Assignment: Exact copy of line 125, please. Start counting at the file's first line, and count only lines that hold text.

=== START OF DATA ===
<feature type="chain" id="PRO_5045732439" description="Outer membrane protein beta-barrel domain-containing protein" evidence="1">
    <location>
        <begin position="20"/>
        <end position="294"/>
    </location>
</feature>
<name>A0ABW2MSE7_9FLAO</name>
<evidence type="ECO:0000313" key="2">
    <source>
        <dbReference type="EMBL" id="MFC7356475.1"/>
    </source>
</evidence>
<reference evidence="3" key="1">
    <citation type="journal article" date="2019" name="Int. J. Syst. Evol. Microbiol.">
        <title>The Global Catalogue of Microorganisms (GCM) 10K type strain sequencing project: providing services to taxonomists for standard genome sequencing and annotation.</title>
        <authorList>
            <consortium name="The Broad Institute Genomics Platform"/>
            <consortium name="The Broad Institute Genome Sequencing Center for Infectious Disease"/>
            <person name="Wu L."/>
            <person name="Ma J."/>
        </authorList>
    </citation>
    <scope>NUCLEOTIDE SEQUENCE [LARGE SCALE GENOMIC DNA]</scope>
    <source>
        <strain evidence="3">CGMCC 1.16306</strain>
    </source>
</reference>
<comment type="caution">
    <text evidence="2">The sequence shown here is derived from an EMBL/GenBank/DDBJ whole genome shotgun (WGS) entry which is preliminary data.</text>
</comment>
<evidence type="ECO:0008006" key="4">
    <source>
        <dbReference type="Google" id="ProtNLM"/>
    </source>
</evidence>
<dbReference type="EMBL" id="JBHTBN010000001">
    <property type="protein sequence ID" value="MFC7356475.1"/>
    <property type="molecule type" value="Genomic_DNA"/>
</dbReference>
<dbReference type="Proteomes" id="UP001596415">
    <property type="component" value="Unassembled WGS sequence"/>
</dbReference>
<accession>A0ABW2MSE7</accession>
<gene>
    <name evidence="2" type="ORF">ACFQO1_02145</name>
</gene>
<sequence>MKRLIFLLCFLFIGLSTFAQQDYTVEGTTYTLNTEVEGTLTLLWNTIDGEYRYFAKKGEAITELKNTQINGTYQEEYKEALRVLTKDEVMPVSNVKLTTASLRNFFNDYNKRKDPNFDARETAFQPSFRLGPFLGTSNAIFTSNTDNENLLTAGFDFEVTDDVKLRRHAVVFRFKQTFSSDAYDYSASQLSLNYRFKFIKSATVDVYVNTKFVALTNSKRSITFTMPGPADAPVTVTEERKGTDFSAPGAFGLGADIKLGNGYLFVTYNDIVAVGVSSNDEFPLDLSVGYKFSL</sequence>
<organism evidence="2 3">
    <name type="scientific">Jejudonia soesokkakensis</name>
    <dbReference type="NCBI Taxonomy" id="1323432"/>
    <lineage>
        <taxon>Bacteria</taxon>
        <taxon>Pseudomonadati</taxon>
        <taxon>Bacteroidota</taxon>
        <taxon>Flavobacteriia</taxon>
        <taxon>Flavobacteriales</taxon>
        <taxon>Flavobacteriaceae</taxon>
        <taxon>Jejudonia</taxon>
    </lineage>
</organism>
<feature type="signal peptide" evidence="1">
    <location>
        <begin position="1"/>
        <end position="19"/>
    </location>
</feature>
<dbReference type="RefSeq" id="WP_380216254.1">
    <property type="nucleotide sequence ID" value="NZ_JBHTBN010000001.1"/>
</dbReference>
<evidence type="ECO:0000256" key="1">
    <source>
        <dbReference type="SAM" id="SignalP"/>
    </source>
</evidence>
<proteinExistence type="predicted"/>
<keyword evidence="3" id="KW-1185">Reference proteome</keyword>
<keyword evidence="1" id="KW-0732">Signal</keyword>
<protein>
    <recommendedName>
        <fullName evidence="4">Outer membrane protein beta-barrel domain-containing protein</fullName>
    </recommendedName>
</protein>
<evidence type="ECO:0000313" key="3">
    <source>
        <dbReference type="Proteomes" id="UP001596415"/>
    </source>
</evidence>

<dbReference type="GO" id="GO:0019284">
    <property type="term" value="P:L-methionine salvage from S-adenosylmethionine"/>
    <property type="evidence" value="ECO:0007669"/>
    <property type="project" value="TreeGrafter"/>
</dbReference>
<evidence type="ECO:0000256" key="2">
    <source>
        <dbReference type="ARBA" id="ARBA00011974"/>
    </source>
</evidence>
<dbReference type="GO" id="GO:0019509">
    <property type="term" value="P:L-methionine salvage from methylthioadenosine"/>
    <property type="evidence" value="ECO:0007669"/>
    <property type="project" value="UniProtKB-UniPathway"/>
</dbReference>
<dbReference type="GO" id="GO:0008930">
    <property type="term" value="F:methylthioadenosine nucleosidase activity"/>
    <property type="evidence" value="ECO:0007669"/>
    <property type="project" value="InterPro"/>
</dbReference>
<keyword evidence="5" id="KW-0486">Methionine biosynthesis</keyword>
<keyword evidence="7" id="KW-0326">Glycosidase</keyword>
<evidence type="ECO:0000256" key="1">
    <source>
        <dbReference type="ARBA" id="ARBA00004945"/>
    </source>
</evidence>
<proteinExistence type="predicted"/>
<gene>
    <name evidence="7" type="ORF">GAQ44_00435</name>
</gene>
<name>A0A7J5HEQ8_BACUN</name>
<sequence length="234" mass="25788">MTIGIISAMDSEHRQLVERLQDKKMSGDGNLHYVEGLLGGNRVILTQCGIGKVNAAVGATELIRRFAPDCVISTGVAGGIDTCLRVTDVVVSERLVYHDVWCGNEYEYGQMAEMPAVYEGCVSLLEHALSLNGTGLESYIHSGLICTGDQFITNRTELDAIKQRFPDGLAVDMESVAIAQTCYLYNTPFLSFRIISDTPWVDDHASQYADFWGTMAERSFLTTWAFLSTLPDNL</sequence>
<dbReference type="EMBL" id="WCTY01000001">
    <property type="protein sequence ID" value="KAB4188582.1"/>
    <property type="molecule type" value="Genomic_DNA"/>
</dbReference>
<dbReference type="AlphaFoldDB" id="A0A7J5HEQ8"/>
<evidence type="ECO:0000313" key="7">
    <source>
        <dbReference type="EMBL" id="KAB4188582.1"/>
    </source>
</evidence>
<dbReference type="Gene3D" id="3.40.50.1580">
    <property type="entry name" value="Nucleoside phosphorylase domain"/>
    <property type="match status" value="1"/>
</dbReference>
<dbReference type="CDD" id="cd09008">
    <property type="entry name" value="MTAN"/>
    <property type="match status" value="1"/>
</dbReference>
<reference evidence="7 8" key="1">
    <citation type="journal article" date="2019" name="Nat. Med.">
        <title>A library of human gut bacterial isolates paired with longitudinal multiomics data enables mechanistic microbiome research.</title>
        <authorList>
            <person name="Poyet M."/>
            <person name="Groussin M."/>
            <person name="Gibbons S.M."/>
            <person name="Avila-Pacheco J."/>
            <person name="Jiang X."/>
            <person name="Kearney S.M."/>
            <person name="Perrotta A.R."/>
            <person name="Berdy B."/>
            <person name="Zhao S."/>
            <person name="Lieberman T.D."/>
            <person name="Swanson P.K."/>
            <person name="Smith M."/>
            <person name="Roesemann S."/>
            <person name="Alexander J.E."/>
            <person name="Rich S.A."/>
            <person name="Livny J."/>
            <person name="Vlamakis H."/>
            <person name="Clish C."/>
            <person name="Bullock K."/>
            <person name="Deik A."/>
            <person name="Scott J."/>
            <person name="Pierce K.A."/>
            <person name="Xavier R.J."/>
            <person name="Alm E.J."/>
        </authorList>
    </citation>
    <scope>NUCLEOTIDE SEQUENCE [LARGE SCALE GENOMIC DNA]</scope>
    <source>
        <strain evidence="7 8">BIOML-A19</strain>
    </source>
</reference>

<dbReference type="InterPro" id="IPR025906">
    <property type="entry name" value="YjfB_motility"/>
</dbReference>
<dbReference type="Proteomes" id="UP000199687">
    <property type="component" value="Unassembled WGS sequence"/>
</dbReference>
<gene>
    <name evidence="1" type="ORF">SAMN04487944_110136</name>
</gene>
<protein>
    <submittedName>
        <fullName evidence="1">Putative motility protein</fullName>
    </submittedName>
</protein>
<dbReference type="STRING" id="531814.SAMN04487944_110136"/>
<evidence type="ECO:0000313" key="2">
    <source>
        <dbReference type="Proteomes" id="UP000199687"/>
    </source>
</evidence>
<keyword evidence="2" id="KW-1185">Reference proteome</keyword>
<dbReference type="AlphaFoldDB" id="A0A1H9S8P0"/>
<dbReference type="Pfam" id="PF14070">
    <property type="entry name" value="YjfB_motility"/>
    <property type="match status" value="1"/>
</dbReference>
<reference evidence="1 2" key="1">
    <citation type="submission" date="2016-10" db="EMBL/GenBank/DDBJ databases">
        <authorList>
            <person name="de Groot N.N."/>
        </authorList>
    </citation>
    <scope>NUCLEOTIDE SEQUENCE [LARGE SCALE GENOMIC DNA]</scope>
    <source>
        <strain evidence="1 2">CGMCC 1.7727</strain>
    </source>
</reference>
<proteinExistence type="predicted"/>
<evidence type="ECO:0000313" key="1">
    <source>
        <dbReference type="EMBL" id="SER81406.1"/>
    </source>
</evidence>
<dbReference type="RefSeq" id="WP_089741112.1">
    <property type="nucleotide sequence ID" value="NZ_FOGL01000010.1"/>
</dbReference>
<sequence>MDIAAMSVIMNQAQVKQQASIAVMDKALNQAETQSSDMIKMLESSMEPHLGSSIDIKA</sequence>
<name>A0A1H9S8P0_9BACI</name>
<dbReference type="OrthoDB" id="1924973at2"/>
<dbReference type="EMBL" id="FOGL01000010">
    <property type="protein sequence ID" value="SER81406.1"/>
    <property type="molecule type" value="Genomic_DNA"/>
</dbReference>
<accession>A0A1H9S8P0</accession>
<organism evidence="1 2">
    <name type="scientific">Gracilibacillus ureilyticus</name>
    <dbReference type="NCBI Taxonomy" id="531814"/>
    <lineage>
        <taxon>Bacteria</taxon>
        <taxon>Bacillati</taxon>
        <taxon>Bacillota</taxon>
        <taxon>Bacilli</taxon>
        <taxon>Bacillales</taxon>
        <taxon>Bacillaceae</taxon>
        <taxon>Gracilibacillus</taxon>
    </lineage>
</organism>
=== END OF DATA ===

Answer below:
<dbReference type="AlphaFoldDB" id="A0A7J5HEQ8"/>